EKB’s Angela Folino and Laura Morrison successfully acted for the plaintiffs, Edward Derek Bulley and Ed Bulley Investments Ltd., in a summary trial against Weatherford Canada Partnership and others in a matter involving a triple net commercial lease. Mr. Bulley was the landlord and Weatherford was the tenant. The lease required Weatherford to pay a set monthly amount as base rent plus Weatherford’s proportionate share of expenses, utilities and property taxes (the “Additional Rent”) for the use of certain commercial property in Fort Nelson, B.C.
Through inadvertence, the landlord, Bulley, did not send invoices for Additional Rent for the first three years of the lease’s 7 year term. As soon as the mistake was discovered, Bulley invoiced Weatherford for the outstanding amounts owing for those years. Weatherford refused to pay any of the amounts owing, despite taking no issue with the amounts of any of the invoices. Weatherford took the position that Bulley’s delay in sending the invoices precluded Bulley from recovering the outstanding amount for a number of reasons:
- First, Weatherford argued that it was a precondition of payment of the Additional Rent that Bulley deliver budget statements, tax assessments and reconciliation statements to Weatherford annually, which Bulley had not done.
- Second, Weatherford argued that Bulley’s delay in sending the budget statements and tax assessments violated the “time is of the essence” clause in the lease. Weatherford argued that because of the alleged breaches, its obligation to pay Additional Rent was void.
- Third, Weatherford argued that Bulley’s failure to deliver invoices for the Additional Rent gave rise to an estoppel which disentitled Bulley to the Additional Rent.
- Finally, Weatherford argued that Bulley was precluded from recovery because the limitation period had expired.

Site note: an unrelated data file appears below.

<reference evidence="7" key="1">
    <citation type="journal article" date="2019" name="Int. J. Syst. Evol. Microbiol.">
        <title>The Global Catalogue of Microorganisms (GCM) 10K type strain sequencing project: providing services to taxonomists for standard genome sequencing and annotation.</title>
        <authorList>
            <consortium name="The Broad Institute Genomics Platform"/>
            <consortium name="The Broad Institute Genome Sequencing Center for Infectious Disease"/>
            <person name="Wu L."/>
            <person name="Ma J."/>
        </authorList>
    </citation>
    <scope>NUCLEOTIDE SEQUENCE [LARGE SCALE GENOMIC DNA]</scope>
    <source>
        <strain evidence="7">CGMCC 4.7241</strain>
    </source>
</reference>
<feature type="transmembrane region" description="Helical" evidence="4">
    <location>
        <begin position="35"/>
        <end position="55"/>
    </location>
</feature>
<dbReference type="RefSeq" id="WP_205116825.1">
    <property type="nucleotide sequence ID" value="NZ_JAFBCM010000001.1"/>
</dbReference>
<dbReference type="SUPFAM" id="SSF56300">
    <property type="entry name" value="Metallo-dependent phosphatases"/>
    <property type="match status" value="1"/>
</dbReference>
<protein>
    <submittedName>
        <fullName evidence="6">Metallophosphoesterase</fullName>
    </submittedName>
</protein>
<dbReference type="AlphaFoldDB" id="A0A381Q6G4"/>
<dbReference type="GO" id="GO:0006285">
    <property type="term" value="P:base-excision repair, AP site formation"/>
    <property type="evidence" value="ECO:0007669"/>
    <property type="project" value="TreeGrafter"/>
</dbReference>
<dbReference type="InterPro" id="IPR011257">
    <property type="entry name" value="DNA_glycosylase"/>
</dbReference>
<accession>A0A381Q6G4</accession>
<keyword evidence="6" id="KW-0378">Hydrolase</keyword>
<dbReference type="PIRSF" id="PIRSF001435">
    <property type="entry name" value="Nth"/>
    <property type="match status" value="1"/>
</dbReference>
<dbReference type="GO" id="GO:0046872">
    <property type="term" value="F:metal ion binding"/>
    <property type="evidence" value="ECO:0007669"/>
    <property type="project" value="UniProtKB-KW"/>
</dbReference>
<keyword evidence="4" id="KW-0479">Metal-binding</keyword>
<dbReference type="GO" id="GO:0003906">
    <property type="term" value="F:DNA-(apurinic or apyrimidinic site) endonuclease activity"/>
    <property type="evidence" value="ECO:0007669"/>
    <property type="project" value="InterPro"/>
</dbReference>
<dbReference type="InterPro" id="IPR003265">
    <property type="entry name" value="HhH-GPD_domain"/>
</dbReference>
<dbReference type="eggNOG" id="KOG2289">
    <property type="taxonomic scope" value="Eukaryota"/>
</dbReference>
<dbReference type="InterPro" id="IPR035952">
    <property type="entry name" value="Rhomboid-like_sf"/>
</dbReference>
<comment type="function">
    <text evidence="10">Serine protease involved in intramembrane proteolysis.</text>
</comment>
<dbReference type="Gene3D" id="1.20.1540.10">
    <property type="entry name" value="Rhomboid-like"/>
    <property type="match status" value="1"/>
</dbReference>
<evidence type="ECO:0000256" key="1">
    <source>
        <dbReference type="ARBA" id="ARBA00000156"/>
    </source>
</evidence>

In her decision released on October 25, 2016, Madam Justice Maisonville found that Bulley was entitled to recover the amounts owing as Additional Rent and, in doing so, rejected each of Weatherford’s arguments.
Maisonville J. held that there was nothing in the lease that made the delivery of budget statements, tax assessments and reconciliation statements a precondition to the payment of Additional Rent.
Further, she agreed with Bulley that the “time is of the essence” clause did not alter Weatherford’s obligation to pay Additional Rent. Rather, the effect of a “time is of the essence” clause is that, when an express time stipulation in a contract has been breached, the party not in breach can elect whether to keep the contract in force or terminate it. Weatherford continued to remain in the premises while disputing that it owed the Additional Rent. Madam Justice Maisonville found that, in doing so, Weatherford elected to affirm the lease in the face of Bulley’s alleged violation of the “time is of the essence” clause.
In addition, Maisonville J. found that in order to succeed in its promissory estoppel argument, Weatherford needed to prove that Bulley made a promise or assurance that he would not seek to collect the Additional Rent. However, she found that the mistake of not delivering the invoices for the first three years of the lease was not a promise or assurance that Bulley would not insist on the Additional Rent because it was unintentional. In Maisonville J.’s words, “the mistake cannot be relied upon to ground promissory estoppel”.
Finally, Maisonville J. found that Bulley had brought the claim in time. The lease required Weatherford to pay amounts due under the lease within 30 days after demand. After making the demand for the first three years of Additional Rent on June 30, 2014, Bulley had a two year period (which commenced 30 days after June 30, 2014) within which to commence its lawsuit. In filing the lawsuit on December 29, 2015, Bulley was well within the limitation period.
You can read the decision here: Bulley v. Weatherford Canada Partnership, 2016 BCSC 1955